Being clickable comes with baggage. Journalists and readers alike lament the rise of clickbait headlines, used to entice readers into clicking on a story that’s actually much less interesting than originally promised. The rise of the practice has led to a loss of trust from readers, with people becoming more cynical about what they click through to.
This doesn’t mean it’s a dead practice though. Catering your headline copy to be as clickable as possible is still a vital part of gaining clicks, no matter how much readers complain about it. So even with all the negative press, why should you trust in the method?
Powerful headlines influence SEO
When you’re trying to appeal to a search engine, how you write a headline can be as important as the on-page content. Headlines play a part in determining whether the content on the page is right for what the user is searching for. While you shouldn’t focus your writing entirely around the whims of Google, making smart use of keywords will have an impact on your ranking. As Mashable suggests, your page will better appeal to search engines if it has a headline that combines both creative clickability and SEO best practices.
It Attracts Readers
The truth of the matter is we all still fall for clickbait. Even when we know what we’re clicking through to can’t be as good as expected, we still can’t resist. A headline that grabs attention and appeals to key emotions is much more likely going to gain clicks than one that dryly conveys facts.
If you’re giving me the full story in the headline, why should I click through? There’s a reason clickbait-style headlines from BuzzFeed continue to get so many clicks years after everyone worked out what they were doing, the style appeals to our need for answers and plays with temptation.
A well-crafted clickbait headline withholds a certain level of information. Treat your webpages and content as a news story and drip feed hooks of information in your headline. If your readers have something to grab their attention they’ll pay the cost of a click to see the rest.
It encourages sharing on social media
Social media is a battlefield for attention, and some of the biggest success stories on the platform have mastered the art of clickable writing. Many of the more clickbait heavy news and culture websites have made good use of clickable writing practices to build their brand.
The constantly changing nature of platforms such as Twitter and Facebook means you’re less likely to lose a reader if your content is good, as the clickable practices that got them there will be forgotten.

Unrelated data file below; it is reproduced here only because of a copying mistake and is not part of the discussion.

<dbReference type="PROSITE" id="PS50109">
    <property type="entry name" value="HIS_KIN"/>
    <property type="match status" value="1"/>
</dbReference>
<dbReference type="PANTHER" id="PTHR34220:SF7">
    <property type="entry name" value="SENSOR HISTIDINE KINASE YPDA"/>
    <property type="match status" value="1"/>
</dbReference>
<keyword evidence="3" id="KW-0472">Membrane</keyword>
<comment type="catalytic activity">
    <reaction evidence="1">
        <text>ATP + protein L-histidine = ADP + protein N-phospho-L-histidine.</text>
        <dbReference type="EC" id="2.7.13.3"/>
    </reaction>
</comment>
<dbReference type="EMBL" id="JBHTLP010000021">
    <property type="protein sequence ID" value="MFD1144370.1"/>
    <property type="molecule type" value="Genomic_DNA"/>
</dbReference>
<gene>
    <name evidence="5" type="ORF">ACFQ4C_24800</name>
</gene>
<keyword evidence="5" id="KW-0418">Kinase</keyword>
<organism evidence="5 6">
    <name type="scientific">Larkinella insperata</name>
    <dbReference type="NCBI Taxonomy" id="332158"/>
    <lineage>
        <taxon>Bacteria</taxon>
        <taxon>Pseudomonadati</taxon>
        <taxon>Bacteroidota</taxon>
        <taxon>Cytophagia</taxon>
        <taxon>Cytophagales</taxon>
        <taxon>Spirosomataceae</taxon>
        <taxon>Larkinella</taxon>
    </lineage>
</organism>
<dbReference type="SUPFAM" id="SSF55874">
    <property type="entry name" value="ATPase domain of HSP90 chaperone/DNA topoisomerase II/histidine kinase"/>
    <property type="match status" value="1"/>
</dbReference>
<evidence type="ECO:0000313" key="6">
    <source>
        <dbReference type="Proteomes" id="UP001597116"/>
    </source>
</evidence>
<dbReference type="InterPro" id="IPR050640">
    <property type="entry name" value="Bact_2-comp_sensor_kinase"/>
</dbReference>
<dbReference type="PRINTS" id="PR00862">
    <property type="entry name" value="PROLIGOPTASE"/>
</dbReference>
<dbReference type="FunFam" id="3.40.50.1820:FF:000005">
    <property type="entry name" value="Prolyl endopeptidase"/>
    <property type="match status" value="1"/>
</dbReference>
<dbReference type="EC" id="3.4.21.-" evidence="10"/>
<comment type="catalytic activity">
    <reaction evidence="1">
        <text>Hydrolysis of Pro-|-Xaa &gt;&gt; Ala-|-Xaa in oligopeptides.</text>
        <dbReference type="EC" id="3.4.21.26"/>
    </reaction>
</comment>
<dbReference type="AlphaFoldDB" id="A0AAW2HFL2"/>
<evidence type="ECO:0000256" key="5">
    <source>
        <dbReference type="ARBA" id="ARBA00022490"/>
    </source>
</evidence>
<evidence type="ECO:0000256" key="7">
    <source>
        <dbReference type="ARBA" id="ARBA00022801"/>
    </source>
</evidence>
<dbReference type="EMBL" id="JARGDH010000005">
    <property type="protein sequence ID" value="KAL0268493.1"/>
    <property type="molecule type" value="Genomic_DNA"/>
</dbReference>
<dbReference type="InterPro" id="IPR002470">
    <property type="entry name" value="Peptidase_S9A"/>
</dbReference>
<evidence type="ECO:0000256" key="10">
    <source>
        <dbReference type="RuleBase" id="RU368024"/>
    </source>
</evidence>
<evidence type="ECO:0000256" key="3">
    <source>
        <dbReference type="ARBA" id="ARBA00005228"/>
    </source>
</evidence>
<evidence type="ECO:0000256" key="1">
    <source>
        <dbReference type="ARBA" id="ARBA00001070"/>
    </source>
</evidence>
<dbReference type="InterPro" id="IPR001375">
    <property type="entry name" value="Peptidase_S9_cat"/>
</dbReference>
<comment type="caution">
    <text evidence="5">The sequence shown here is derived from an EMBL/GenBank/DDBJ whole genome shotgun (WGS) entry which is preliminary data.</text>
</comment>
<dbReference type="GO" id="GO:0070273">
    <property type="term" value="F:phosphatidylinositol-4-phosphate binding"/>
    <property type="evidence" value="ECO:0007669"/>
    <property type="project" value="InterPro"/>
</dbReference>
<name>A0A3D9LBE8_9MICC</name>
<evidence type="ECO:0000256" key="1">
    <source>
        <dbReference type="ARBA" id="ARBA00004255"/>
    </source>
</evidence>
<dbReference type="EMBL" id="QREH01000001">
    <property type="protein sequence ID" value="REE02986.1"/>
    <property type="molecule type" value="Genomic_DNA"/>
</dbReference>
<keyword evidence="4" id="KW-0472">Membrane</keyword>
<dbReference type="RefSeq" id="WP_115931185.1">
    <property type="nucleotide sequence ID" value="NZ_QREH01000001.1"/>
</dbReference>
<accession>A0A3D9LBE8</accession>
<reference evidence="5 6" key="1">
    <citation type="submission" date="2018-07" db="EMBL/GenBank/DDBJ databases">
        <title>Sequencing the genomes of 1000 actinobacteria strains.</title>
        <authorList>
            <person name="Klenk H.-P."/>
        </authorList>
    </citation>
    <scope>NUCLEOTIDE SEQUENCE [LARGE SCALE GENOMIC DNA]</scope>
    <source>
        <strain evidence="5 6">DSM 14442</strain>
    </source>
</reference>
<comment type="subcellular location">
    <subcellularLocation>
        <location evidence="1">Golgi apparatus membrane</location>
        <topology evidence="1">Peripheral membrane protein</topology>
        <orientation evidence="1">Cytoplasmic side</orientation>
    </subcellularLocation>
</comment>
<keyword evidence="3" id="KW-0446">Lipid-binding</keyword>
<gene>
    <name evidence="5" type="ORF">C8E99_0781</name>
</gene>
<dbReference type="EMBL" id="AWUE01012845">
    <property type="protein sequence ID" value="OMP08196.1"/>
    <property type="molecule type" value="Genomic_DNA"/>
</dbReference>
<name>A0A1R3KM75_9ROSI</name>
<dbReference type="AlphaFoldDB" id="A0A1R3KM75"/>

It’s testing for email campaigns
See writing clickable headlines as testing what your audience, and a possible future audience, respond to. Rather than limiting your email headline testing to simply emails, let your webpages guide future campaigns. If you’re finding success with certain headline styles and seeing improved click-through rates then it might be worth implementing the style in your next email newsletter.
It appeals to search and reading habits
Consider your own searching habits. What makes you click on a website link while searching for information? Is it the meta description? The URL? Chances are it’s not, it’s the headline. The habits of readers and search engine users are very specific, and you should appeal to that.
The practice of writing for clicks is familiar to people. It reassures them that the information they’re going to read is of the same quality as websites they’ve used in the past, and more importantly it’ll be presented in a digestible way that saves reading time. If you’re not following this style you’re going to be the only headline not enticing a click, which instantly puts you on the backfoot. Appeal to the style and structure search audiences have become accustomed to and helped shape, not your own personal sense of how something should read.
The market is competitive
If you’re appearing in a strong position in search results, chances are you’re already investing time and money into catching the right attention. Don’t let that go to waste but not keeping up with your competitors. Having artistic integrity is no good when everyone else is writing headlines that appeal to the human impulse to quickly click through. Using clickable language in your headlines is just smart practice to make sure you don’t fall behind.
As Neil Patel says the headlines that often do the best are useful, identifying a problem and offering a solution. The key to being competitive is leveraging being clickable to do the same.
Writing headlines with the aim of making them clickable may feel like you’re selling your creative soul or appealing to the lowest common denominator. Not only is it best practice in a technical sense, but it shows an understand of how modern reading habits have changed and what people see as a signifier of good quality and easy to read pages.
About the Author
Rodney Laws is an online entrepreneur who has been building online businesses for over a decade. Rodney uses his experience to help fellow entrepreneurs start and run their own companies. Find out how he can help you by visiting EcommercePlatforms.io or heading over to @EcomPlatformsio. “